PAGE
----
Treat Gum Disease Naturally During Pregnancy

Gum disease is a common oral issue for adults, ranging from slight gum inflammation to serious dental issues, including losing teeth. Pregnant women can be prone to gum disease due to hormonal changes and an increase in blood flow, so it is especially important that women who are pregnant practice good oral hygiene habits. This often leads to the question of how to treat gum disease naturally during pregnancy?

Treating Gum Disease During Pregnancy

When gum disease is in its early stages, it is known as gingivitis, or inflammation of the gums. If gingivitis goes untreated, it can develop into periodontitis, a more serious issue that can destroy tissues, ligaments, and bones in the mouth that ultimately can lead to tooth loss.

Symptoms and Causes of Gum Disease During Pregnancy

  • Red or swollen gums
  • Pockets between teeth and gums
  • Sensitive or loose teeth
  • Difficulty or pain when chewing
  • Poor tooth alignment
  • Persistent bad breath

Poor oral care habits aren’t the only thing that can irritate your gums. Other contributing factors include:

How to Prevent Gum Disease Naturally During Pregnancy

  • Regular dentist visits for a deep cleaning to remove plaque build-up that can cause gum disease.
    Talk to your doctor and dentist before seeking treatment, as doctors recommend that dental treatments occur during the second trimester if possible.
  • Brushing and Flossing rid the gums and mouth of bacteria, reducing or reversing the inflammation of gingivitis.
  • Vitamin C from fruits or a supplement can help combat gingivitis.
  • Vitamin A  is essential in helping bones and teeth grow. Pay attention to the upper limits of Vitamin A.
  • Rinse daily with a fluoride-containing mouthwash. Some rinses also have antiseptic ingredients to help kill bacteria that cause plaque.

Gum Disease Treatments

Tooth Scaling and Root Planing: Your dental professional will scrape off the tartar that has built up on teeth both above and below the gum line (tooth scaling), and then smooth rough spots on the tooth roots, making it more difficult for bacteria to collect and cause more plaque and tartar buildup.

Flap Surgery: If the gum inflammation and pockets next to the teeth persist after a deep tooth-cleaning procedure, your dentist this surgery to remove tartar from the pockets that have formed alongside the teeth. The pockets are then closed with stitches, so the gum tissue once again hugs the teeth. Reducing the pockets makes it easier and more comfortable to brush and floss your teeth.

Grafts: In severe cases of periodontitis in which bone and tissue have been destroyed, you may need bone or tissue grafts to replace the infected tissue. Your graft may involve a technique called guided tissue regeneration, in which a small piece of mesh is placed between the jaw bone and gums to allow both bone and tissue to re-grow. Guided tissue regeneration helps keep the gum tissue from expanding into the area where the bone should be, so both bone and tissue grafts have room to grow.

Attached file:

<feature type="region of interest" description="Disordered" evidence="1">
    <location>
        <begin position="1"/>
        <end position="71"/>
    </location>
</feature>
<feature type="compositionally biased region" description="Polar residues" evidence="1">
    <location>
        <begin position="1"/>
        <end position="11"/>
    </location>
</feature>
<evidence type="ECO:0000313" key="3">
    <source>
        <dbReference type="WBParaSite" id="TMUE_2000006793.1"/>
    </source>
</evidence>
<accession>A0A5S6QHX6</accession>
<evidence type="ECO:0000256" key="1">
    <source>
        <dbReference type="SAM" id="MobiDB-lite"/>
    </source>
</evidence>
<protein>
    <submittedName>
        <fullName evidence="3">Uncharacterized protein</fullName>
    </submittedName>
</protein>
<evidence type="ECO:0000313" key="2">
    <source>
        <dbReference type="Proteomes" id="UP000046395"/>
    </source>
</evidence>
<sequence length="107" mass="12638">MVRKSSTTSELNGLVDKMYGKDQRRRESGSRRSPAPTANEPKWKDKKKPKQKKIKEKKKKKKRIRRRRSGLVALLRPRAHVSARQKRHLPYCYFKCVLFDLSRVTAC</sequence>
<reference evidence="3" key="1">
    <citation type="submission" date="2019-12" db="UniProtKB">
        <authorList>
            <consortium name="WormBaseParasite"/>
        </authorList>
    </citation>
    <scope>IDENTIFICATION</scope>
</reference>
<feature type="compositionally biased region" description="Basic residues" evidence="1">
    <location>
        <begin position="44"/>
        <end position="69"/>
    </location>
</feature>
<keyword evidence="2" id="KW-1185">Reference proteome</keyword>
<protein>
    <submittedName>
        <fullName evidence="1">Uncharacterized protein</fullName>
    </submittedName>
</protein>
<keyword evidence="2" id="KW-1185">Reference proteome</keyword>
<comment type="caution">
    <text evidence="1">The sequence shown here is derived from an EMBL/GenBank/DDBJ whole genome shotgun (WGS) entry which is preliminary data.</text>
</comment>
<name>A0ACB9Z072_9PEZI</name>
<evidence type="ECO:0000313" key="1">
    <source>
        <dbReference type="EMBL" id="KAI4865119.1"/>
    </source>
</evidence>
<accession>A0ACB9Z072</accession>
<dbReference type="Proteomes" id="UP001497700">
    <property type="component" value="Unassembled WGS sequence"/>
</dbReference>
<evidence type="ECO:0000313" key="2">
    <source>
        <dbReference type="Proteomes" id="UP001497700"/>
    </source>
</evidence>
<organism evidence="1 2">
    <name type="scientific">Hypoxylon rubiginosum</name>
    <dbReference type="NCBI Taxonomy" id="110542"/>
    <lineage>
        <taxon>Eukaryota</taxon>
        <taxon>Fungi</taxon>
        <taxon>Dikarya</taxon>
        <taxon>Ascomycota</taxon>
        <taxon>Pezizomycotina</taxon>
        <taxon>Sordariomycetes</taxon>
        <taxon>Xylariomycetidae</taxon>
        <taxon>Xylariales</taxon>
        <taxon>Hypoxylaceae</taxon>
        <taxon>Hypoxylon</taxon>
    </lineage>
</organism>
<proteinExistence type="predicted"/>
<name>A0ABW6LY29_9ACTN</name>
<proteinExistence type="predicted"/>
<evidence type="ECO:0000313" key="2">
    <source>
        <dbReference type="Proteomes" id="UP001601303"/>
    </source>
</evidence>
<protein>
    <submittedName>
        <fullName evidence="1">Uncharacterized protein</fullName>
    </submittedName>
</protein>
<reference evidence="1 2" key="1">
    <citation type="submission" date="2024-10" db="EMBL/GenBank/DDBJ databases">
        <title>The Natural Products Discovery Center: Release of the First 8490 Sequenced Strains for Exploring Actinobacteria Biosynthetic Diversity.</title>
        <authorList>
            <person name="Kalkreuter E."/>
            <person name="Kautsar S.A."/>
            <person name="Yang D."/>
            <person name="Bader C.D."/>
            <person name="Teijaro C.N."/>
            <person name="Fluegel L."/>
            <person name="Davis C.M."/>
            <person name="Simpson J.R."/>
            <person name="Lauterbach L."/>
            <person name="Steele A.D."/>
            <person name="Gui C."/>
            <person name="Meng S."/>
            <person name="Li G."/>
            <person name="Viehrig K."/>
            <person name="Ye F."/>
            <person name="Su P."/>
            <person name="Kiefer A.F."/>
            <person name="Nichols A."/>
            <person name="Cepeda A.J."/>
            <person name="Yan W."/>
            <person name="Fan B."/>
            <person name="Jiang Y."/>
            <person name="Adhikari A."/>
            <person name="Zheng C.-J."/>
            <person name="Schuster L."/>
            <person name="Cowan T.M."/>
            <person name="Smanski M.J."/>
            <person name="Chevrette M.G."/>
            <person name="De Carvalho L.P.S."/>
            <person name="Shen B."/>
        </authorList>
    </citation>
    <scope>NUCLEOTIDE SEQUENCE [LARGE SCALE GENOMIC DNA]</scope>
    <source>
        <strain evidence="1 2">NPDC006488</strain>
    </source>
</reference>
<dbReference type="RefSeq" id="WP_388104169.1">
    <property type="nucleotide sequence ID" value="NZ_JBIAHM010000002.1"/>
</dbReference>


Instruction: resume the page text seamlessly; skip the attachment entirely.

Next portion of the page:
If the bacterial infections are severe, your doctor or dentist may put you on a round of antibiotics to help combat the infection.

Doxycycline Gel: is an antibiotic treatment that kills bacteria and shrinks the pockets that periodontal disease can cause along the gum line. Your periodontist applies the gel to the pockets after a tooth scaling/root planing procedure, and the antibiotic is released gradually over a period of about a week.

Chlorhexidine Chip: is a small, antimicrobial gelatin chip placed in a tissue pocket along the gum line after tooth scaling/root planing, and the antimicrobial is released gradually over time.

Minocycline Microspheres: are tiny particles containing minocycline as an antibiotic. These are placed in the tissue pockets after a tooth scaling/root planing procedure.

Doxycycline Pill: can help prevent overactive enzymes from breaking down gum tissue after periodontal disease treatment.Oral Antibiotics

Your doctor should know which antibiotics are safe during pregnancy, but you should let your doctor know if you have any allergies before starting antibiotics. Learn more about dental work during pregnancy.

Want to Know More?

Compiled using information from the following sources:

1. National Institute of Dental and Craniofacial Research, Periodontal (Gum) Disease: Causes, Symptoms, and Treatments

2. WebMD, Dental Care Before, During, and After Pregnancy

3. MayoClinic, Antibiotics, and Pregnancy: What’s safe?

4., 6 Natural Cures For Periodontal Disease

5. MindBodyGreen, 9 Natural Ways To Treat Periodontal Disease